Photo courtesy of Classy
Classy’s co-founders are Marshall Peden, left, Scot Chisholm and Pat Walsh.

Photo courtesy of Classy Classy’s co-founders are Marshall Peden, left, Scot Chisholm and Pat Walsh.

— Classy, an online fundraising platform for nonprofits, is moving from a peer-to-peer platform to a more comprehensive model that allows social impact organizations to run every aspect of their businesses more efficiently.

Scot Chisholm founded Classy in Pacific Beach in 2006 to raise money for the American Cancer Society in support of his mom, who at the time was battling breast cancer. He later partnered with dozens of organizations and helped them fundraise through events such as pub crawls and races.

“We’d say, ‘we’re committed to raising x amount for you’ and we would go do it,” Chisholm, 34, said. “We would pay them before we paid ourselves, even if that was a loss. So we were very committed to doing it. It wasn’t really a business at that point. It wasn’t a money-making venture; it was really to get young people involved.”

In 2011, he phased out events to concentrate on the software as a service (SaaS) model, hosting an application for nonprofits online. The company started with a couple dozen organizations and now works with over 1,800 from every state, Canada and Australia. The company recently released an app on Salesforce AppExchange, integrating its online fundraising with Salesforce for nonprofits.

The Fee Structure

Classy makes money through a license fee and the nonprofit’s success on the platform, represented by donation volume. The company offers a free plan with 5 percent of the donation or ticket sales going back to Classy. The most popular package is a $500-a-month plan with a 2 percent transaction fee.

Globally, crowdfunding grew in 2014, expanding by 167 percent to reach $16.2 billion, up from $6.1 billion in 2013, according to an industry report from Massolution. This report predicted the industry would double to $34.4 billion in 2015.

Classy developed an all-in-one fundraising and community mobilization tool that can help nonprofits raise money by streamlining the campaign launch process. Its revenue was north of $10 million at the end of 2015, Chisholm said.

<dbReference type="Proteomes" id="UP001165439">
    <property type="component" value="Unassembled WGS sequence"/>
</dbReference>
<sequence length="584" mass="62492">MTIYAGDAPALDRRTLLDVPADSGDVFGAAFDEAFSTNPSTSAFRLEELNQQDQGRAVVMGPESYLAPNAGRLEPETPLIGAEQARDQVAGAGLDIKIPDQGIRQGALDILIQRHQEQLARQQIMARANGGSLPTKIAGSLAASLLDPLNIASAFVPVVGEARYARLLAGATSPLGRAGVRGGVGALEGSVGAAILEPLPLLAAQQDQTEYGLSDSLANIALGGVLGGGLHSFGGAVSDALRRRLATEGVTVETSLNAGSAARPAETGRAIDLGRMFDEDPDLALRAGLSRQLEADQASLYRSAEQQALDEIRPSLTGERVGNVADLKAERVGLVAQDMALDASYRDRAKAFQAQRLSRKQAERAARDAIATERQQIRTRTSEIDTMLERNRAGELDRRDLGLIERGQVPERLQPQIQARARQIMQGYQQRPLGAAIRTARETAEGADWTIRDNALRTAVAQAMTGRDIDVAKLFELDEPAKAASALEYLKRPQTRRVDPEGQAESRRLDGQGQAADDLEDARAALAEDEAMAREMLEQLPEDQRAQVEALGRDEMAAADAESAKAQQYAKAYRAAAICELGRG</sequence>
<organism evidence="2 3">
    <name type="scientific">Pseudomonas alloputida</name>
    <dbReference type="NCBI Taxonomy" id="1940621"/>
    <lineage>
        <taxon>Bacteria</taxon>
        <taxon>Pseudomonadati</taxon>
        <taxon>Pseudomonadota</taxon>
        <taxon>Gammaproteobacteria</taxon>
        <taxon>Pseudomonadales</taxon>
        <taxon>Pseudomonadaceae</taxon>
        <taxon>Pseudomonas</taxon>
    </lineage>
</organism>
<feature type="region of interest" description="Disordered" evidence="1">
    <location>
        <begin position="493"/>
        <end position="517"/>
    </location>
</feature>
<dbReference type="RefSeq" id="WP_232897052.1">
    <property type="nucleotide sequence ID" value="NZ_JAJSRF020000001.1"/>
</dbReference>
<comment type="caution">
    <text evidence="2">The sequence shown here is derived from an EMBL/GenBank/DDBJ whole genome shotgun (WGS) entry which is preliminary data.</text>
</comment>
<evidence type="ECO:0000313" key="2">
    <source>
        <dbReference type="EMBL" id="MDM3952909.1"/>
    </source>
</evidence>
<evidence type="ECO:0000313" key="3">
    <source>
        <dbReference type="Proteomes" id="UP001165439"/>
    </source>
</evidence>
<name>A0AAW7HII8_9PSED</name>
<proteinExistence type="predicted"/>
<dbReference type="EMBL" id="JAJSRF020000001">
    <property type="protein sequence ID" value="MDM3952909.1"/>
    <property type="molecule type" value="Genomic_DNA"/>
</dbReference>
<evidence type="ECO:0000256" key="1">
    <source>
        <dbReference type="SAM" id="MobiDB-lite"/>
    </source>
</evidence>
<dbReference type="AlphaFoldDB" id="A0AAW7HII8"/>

Over 300,000 fundraising campaigns have used the Classy platform, with more than 1.5 million contributors. While Classy helps with online fundraising and crowdfunding, it also deals with email appeals, peer-to-peer fundraising, event ticketing and registration.

Classy creates a campaign for an organization within minutes and brands it uniquely for them. The platform matches sponsors, allows recurrent donations and specializes in helping nonprofits run more efficiently.

“We made a decision early on in our careers… [that] what we really know well, what we think the value that we can bring to the table is that we’ve done all these events and fundraisers with nonprofits and we understand the unique challenges that they’re facing and so we’re going to build tools or a set of tools that can really help alleviate those unique challenges and solve that problem,” Chisholm said.

The largest campaign to date on the platform was Kony 2012, bringing in $4.5 million for Invisible Children, a nonprofit that worked to end the atrocities of the Lord’s Resistance Army in Africa through awareness efforts.

By June 2015, Classy had raised $5 million from about 40 angel investors in the seed and Series A rounds and $18 million in Series B from angel reinvestments and venture investors, namely Salesforce Ventures, Bullpen Capital, Venture51, and Mithril, the newest lead investor.

Adding Organizational Value

Classy employs about 135 people and expanded from its F Street office into another office on G Street in 2015. The company’s blog attracts almost 100,000 visitors monthly, according to Chisholm.

“We just keep really trying to push ourselves and try to raise the bar from a technology standpoint, round out the product, deepen it and continue to search for that organizational value that will help a nonprofit or social enterprise grow,” Chisholm said.

Chisholm said 10 percent of giving is online right now, 10 years behind for-profit groups, and 57 percent of donors don’t return the following year. Now, nonprofits have to get what Chisholm calls the force of ecommerce, millennials, to participate in online fundraising, especially as they will soon make up half the workforce.